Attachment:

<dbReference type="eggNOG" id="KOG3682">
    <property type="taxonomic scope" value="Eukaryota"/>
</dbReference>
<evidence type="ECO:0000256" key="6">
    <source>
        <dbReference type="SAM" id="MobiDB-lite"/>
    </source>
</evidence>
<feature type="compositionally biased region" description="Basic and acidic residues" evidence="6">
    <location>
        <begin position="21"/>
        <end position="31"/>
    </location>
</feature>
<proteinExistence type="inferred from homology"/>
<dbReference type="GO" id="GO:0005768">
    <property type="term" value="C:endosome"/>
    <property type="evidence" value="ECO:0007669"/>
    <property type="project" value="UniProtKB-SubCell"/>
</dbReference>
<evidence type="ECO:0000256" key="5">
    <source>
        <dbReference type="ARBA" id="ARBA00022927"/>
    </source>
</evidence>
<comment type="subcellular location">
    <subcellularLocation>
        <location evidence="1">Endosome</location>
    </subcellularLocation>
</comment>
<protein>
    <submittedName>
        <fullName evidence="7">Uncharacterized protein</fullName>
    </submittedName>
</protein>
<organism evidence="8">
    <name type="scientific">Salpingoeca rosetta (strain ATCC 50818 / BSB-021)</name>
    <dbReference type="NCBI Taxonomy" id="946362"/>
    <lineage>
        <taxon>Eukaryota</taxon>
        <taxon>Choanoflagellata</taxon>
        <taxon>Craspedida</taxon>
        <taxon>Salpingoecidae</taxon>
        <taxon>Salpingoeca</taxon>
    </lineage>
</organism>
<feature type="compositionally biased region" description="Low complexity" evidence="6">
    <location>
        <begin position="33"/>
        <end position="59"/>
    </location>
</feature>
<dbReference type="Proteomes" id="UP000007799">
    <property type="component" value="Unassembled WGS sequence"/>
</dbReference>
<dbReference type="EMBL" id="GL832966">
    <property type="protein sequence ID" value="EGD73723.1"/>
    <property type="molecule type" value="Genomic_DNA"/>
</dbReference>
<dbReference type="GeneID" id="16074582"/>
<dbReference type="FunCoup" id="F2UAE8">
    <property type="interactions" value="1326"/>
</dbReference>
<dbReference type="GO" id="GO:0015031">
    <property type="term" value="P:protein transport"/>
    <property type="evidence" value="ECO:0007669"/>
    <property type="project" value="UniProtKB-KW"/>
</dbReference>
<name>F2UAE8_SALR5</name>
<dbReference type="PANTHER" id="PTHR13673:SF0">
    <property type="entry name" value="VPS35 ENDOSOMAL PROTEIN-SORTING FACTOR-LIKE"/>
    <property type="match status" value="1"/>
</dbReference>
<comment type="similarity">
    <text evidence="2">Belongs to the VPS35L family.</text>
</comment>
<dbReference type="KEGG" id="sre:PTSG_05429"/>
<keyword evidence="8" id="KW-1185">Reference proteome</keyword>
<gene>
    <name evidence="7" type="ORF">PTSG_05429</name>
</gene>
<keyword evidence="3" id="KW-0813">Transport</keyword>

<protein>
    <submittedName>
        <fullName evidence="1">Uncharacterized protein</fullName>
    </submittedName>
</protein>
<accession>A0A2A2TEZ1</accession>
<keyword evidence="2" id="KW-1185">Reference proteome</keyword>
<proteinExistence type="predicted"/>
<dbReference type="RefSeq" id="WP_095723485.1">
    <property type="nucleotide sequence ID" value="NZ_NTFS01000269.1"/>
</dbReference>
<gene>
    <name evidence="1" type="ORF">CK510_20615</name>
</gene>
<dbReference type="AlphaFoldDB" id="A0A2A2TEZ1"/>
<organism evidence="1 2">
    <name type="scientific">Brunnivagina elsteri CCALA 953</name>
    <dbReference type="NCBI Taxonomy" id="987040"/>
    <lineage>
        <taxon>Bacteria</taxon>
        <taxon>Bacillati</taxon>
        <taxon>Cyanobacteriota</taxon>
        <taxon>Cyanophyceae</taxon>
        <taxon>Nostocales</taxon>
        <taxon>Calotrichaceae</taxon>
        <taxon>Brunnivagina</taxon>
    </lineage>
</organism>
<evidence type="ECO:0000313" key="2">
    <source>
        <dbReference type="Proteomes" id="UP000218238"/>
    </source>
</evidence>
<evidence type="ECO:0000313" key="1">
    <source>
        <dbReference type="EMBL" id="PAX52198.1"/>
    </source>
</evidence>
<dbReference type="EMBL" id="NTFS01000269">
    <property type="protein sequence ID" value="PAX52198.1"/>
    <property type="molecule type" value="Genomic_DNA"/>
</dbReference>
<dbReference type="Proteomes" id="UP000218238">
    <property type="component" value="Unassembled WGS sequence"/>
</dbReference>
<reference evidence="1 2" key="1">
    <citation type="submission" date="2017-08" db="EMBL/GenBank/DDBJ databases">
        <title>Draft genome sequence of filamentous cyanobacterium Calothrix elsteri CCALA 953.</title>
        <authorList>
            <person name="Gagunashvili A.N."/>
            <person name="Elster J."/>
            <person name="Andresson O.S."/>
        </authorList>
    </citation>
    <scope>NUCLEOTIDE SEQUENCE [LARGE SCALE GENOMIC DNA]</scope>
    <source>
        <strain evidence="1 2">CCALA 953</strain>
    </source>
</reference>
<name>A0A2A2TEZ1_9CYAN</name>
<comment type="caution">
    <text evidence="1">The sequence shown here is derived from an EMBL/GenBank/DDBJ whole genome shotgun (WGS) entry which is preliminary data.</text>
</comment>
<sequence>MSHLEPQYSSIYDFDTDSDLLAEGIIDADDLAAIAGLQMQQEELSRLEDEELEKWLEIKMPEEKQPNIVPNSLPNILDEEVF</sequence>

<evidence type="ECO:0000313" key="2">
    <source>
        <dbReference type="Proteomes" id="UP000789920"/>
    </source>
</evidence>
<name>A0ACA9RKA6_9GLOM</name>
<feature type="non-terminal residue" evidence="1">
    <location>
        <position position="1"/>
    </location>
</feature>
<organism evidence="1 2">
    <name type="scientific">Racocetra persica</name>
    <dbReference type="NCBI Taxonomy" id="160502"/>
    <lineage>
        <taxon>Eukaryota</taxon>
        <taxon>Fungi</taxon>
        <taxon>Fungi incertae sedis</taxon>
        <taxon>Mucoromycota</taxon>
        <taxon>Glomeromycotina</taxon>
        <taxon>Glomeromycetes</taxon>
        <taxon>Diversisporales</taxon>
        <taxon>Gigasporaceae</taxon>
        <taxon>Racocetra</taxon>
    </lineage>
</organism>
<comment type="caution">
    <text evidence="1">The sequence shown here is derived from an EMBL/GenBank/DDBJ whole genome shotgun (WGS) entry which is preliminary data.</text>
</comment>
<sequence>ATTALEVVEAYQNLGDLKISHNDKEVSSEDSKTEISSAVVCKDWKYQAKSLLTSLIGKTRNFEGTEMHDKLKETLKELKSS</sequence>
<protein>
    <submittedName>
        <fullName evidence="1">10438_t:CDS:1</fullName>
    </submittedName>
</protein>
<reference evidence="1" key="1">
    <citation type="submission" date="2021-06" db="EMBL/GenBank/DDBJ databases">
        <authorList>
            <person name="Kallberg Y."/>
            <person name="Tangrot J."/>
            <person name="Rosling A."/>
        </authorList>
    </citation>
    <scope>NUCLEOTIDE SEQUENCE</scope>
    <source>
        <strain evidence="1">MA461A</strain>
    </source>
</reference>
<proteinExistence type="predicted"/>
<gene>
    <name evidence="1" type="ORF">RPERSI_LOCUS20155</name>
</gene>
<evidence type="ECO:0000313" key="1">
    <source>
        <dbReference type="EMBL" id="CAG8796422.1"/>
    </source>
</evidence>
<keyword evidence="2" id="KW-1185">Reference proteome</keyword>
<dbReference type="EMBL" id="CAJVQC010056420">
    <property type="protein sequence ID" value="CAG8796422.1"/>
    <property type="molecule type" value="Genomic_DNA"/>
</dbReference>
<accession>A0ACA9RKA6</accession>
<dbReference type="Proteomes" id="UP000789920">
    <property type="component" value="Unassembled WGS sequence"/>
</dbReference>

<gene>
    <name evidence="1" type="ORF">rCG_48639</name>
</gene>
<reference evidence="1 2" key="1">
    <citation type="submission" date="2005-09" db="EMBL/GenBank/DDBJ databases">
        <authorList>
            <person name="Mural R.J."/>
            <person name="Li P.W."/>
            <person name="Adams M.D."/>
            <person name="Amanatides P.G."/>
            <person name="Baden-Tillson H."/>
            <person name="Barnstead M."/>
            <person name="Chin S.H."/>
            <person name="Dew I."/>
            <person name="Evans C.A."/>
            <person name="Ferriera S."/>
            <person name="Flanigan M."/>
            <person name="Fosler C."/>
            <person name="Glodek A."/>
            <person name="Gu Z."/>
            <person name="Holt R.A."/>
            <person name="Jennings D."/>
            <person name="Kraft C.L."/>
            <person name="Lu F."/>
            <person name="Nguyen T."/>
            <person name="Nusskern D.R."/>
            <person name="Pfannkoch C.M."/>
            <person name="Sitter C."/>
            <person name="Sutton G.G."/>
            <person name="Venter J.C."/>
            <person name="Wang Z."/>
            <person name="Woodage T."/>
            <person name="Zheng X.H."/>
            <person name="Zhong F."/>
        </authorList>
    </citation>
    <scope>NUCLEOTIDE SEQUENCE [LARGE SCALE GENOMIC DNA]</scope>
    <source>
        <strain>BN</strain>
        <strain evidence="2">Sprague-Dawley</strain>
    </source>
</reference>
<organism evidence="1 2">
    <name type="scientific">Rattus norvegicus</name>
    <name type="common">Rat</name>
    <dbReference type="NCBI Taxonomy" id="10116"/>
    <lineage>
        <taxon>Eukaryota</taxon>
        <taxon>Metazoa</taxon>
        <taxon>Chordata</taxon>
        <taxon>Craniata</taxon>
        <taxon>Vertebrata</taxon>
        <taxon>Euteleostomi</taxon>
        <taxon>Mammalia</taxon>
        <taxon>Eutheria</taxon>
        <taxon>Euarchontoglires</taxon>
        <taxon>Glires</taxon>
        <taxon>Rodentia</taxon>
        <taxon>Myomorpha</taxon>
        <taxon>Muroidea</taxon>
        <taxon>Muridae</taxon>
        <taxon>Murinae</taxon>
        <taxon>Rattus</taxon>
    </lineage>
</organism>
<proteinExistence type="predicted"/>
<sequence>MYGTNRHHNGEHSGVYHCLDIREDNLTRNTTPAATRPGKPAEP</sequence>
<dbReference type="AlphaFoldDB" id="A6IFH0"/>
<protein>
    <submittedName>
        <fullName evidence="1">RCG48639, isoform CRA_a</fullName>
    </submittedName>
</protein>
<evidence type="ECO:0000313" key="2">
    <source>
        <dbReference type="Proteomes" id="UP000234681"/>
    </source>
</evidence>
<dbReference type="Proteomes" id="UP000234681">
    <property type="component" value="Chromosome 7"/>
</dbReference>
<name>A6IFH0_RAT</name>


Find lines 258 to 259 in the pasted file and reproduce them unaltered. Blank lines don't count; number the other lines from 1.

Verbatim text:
    <dbReference type="NCBI Taxonomy" id="10116"/>
    <lineage>